A native of Nigeria’s Delta State in the south, and born in 1954, Ngozi Okonjo-Iweala is a force to be reckoned with. In 2014, she was named one of the 100 most influential people in the world by Time Magazine. She was listed on Forbes Magazine’s 100 most powerful women in the world for four consecutive years from 2011 to 2014, and on 2012’s list of the three most powerful women in Africa. Okonjo-Iweala is the founder of NOI-Polls, an organisation that delivers data on public opinion and consumer markets and the Centre for the Study of Economies of Africa (C-SEA), a non-profit focusing on applied research on economic policy issues. Since 2015, she has served on the board of Lazard Limited as a senior adviser and was appointed chair of the Global Alliance for Vaccines and Immunization (GAVI) in 2016. The initial years of Okonjo-Iweala’s career were spent as a development economist at the World Bank. Later, she returned home and became the first Nigerian female foreign minister and finance minister between 2003 and 2006. After her tenure as finance minister, she moved back to the World Bank in 2007 where she became the Managing Director. Subsequently in 2011, Okonjo-Iweala was re-appointed Minister of Finance and Coordinating Minister of the Economy by President Goodluck Jonathan. She was the first black woman to run for the World Bank presidency in 2012, but lost against America’s candidate, Jim Yong Kim. One of her key legacies was the rebasing of the Nigerian GDP in 2013, which led to the country’s emergence as the largest economy in Africa. A graduate of Harvard University, where she obtained a bachelor’s degree in economics and graduated magna cum laude, Ngozi Okonjo-Iweala also holds a PhD in regional economics and development from the Massachusetts Institute of Technology (MIT). A mother of four children, Okonjo-Iweala is a recipient of numerous accolades including honorary doctorates. Her book on Nigeria’s economic reforms, Reforming the Unreformable: Lessons from Nigeria, was released in 2012.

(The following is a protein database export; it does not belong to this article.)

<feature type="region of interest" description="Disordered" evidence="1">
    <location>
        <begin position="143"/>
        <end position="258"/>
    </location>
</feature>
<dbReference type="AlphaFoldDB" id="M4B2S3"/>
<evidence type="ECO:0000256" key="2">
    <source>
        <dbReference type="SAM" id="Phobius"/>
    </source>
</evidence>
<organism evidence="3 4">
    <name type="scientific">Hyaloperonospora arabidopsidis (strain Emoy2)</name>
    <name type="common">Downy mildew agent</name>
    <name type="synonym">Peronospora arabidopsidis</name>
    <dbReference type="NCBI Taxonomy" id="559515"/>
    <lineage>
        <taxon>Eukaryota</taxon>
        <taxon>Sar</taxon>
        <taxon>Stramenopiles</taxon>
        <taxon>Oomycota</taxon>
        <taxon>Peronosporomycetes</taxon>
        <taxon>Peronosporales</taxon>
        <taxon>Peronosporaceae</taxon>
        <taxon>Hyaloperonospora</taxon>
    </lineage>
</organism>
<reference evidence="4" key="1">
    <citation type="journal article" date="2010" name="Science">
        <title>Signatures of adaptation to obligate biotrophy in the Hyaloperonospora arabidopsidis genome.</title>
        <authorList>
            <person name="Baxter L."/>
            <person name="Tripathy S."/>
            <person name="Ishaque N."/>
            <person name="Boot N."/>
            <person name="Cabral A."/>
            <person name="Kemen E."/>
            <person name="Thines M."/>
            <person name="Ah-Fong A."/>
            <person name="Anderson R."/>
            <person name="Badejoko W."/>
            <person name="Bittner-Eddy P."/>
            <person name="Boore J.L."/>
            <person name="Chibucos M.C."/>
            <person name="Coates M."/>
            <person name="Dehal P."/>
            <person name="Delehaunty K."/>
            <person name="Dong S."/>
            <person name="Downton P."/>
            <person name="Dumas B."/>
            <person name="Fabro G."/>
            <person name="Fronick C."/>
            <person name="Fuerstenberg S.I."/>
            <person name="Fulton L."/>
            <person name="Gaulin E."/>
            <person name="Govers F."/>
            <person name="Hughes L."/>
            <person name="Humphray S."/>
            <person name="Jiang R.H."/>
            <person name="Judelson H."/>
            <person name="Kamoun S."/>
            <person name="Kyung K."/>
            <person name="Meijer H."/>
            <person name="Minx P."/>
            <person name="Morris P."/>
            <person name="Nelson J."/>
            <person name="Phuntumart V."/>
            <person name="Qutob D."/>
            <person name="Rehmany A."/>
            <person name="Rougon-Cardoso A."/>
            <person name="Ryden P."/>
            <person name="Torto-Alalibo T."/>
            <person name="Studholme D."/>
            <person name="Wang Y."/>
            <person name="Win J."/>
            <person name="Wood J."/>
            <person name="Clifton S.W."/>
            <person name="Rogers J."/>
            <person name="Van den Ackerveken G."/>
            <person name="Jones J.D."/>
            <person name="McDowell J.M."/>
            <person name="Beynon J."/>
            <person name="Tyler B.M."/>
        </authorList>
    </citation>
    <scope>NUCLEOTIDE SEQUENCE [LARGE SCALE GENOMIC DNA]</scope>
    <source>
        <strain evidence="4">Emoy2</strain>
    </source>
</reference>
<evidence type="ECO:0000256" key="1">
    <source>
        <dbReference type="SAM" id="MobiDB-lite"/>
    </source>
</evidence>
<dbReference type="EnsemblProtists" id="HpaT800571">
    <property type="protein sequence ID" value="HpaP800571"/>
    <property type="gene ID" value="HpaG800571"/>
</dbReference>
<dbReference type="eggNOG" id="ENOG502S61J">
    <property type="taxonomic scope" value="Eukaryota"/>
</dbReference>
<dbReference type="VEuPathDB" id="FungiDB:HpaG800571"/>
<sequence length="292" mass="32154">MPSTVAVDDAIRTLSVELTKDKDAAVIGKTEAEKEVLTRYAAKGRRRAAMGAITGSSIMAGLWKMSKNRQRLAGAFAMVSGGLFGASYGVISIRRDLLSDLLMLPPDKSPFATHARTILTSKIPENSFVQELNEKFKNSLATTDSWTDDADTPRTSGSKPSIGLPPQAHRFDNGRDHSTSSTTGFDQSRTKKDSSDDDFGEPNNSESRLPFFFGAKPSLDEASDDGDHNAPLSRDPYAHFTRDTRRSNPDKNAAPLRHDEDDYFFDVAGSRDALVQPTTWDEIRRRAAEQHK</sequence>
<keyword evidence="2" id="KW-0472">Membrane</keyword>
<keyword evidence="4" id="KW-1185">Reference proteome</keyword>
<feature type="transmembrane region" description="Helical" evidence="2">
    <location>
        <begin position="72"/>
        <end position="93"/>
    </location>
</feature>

Politician and Economist